I was taught this expression and pattern way back in the day. Sure, the name comes from old pumps that needed to be filled with water before they could pump water, but who cares? We're talking about code here.

Some really good examples and an explanation of what the pattern accomplishes would be welcome. How is this pattern regarded today?

Priming can sometimes get a defective loop working but at the cost of DRY. So it may be a brief stop on the way to a better design. Is this considered an anti pattern? Are there alternatives?


1 Answer 1


This metaphor almost certainly refers to the practice of establishing the first conditional check in a while loop. If you don't do this, the loop won't work. It is a well-established pattern, and it hasn't changed since the while loop was invented. The requirement for setting the initial condition in a while loop is not a defect.

int i = 0; // prime the pump
while (i < 10)
    Console.Write("While statement ");
    i++; // set condition again

The primer can be a read statement, or whatever properly sets the initial condition. Setting the initial condition using a read statement is called a "Priming Read."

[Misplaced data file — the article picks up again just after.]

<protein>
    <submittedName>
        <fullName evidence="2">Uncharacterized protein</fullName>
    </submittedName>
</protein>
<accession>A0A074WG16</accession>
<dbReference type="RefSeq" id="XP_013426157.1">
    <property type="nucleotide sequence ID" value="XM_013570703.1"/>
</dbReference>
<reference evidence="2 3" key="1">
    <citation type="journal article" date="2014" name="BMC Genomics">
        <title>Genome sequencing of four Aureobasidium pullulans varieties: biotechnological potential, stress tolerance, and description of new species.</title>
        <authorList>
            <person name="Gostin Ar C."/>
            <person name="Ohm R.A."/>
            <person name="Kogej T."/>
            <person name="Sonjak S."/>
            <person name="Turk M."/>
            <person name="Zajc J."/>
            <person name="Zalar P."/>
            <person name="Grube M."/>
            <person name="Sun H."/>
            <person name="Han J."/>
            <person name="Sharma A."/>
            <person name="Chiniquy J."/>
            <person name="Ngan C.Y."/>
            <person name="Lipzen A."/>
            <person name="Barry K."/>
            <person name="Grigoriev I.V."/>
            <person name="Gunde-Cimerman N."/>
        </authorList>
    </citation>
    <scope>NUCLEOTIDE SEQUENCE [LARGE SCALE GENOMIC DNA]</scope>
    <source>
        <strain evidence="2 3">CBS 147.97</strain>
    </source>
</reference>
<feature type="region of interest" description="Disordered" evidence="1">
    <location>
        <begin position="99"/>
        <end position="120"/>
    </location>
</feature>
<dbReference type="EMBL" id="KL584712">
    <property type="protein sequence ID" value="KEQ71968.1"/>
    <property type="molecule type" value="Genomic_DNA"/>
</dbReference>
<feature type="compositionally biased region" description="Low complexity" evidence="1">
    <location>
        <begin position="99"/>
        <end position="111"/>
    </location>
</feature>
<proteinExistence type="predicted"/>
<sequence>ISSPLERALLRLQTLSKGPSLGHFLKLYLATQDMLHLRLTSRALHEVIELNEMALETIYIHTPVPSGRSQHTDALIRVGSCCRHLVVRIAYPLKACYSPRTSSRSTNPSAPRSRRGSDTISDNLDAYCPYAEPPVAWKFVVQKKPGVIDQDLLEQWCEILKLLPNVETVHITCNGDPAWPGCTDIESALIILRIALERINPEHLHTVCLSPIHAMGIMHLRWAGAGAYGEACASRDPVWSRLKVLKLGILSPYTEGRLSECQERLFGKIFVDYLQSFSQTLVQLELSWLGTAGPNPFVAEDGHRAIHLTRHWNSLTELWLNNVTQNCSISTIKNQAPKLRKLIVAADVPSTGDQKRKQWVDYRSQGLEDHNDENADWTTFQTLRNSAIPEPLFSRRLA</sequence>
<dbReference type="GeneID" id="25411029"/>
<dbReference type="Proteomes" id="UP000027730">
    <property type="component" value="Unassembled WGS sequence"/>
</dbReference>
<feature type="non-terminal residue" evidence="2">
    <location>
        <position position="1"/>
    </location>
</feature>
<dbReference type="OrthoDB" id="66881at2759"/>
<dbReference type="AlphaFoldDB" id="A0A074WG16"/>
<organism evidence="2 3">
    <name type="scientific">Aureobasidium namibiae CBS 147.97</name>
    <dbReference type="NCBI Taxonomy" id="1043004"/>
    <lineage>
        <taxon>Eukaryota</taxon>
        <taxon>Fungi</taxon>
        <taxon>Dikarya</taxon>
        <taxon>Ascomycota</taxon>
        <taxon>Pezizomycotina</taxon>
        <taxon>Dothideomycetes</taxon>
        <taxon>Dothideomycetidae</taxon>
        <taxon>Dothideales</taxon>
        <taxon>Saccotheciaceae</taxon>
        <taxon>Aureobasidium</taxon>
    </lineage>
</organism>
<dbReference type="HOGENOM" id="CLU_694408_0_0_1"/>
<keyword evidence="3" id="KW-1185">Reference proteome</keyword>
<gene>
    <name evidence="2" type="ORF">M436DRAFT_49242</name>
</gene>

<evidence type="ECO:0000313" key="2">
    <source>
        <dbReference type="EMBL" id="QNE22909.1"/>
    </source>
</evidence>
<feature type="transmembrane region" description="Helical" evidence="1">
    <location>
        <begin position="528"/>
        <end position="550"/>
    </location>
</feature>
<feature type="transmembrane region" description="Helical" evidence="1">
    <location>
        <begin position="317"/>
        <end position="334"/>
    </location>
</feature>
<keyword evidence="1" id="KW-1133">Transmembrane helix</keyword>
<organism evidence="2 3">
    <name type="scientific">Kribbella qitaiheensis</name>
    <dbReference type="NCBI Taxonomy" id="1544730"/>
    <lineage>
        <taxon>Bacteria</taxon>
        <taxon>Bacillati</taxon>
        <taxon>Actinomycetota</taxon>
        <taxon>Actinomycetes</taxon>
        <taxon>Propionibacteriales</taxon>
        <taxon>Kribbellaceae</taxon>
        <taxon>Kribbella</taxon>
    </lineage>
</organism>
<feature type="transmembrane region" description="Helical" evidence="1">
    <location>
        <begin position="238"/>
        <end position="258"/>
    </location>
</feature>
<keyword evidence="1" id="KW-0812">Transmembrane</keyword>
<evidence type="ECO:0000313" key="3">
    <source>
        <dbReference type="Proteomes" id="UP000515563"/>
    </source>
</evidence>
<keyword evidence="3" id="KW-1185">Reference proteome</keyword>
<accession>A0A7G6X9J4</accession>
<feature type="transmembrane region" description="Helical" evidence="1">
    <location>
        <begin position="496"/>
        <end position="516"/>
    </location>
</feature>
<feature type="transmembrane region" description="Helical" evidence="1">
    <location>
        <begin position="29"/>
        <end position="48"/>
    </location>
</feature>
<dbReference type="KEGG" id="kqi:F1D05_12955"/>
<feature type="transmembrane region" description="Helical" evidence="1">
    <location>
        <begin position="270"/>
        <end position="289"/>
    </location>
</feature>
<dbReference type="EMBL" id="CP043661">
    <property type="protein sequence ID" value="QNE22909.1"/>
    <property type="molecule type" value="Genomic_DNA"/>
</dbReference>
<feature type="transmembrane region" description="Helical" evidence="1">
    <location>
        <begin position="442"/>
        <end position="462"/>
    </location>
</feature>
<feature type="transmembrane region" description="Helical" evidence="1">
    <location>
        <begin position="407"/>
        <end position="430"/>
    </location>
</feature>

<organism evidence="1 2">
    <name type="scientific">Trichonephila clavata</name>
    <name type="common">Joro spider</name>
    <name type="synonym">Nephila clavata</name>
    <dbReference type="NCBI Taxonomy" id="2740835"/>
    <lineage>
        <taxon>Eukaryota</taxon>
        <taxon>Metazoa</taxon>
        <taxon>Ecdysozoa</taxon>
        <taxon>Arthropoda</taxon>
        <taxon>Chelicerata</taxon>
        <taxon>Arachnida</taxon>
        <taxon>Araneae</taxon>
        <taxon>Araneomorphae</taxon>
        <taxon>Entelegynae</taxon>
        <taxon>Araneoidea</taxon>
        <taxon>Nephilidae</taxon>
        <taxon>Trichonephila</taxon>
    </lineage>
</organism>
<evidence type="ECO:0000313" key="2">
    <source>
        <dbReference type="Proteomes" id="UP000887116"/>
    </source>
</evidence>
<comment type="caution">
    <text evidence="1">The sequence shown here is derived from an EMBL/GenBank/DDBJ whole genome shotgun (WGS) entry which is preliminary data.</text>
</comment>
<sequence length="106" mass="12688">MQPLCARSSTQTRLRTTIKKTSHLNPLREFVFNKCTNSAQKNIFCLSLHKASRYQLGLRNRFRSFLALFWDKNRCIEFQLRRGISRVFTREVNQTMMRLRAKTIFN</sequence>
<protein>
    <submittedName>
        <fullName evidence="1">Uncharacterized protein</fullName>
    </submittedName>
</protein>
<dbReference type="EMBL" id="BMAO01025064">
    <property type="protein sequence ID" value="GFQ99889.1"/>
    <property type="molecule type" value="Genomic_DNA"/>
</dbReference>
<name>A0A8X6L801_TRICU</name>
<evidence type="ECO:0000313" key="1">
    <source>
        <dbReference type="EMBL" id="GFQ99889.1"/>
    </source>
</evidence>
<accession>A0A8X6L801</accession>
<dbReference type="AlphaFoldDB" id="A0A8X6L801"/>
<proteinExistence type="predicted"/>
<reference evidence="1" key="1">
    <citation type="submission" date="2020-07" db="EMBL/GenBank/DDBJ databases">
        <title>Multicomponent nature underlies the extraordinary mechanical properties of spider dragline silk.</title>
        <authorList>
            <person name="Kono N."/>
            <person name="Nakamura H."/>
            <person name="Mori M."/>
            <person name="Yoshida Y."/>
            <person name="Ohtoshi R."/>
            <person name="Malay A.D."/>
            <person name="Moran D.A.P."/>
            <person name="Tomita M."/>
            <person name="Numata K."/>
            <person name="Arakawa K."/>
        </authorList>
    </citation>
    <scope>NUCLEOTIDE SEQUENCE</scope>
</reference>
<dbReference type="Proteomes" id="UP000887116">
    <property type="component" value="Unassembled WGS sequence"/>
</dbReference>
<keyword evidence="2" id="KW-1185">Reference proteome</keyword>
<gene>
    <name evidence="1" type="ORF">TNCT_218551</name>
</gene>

string line;

using (StreamReader file = new StreamReader("c:\\test.txt"))
    line = file.ReadLine(); // Priming read.
    while(line != null)
        Console.WriteLine (line);
        line = file.ReadLine(); // Subsequent reads.   

In C#, the two Readline() calls can be combined into a single statement within the conditional:

while ((line = r.ReadLine()) != null)
    Console.WriteLine (line);
  • 1
    Nice. There are times when you need to do A and B in order with a test T exactly between them. The usual A T(B A) priming pattern does this but duplicates A. Any general alternatives to this general pattern? Apr 19, 2016 at 18:25
  • 2
    See the last bit of code in my answer. Apr 19, 2016 at 18:25
  • That one's a classic. Would you ever suggest using a break? Apr 19, 2016 at 18:27
  • I'm not opposed to early exits from a loop if doing so simplifies the code. Sometimes you can just return. Apr 19, 2016 at 18:28
  • 1
    An example would be looking for the first occurrence of a string in each line of a text file. You would still need the while loop, but once you found the string in the line you just read, you could either break or return. Apr 19, 2016 at 18:37

Your Answer

By clicking “Post Your Answer”, you agree to our terms of service and acknowledge you have read our privacy policy.

Not the answer you're looking for? Browse other questions tagged or ask your own question.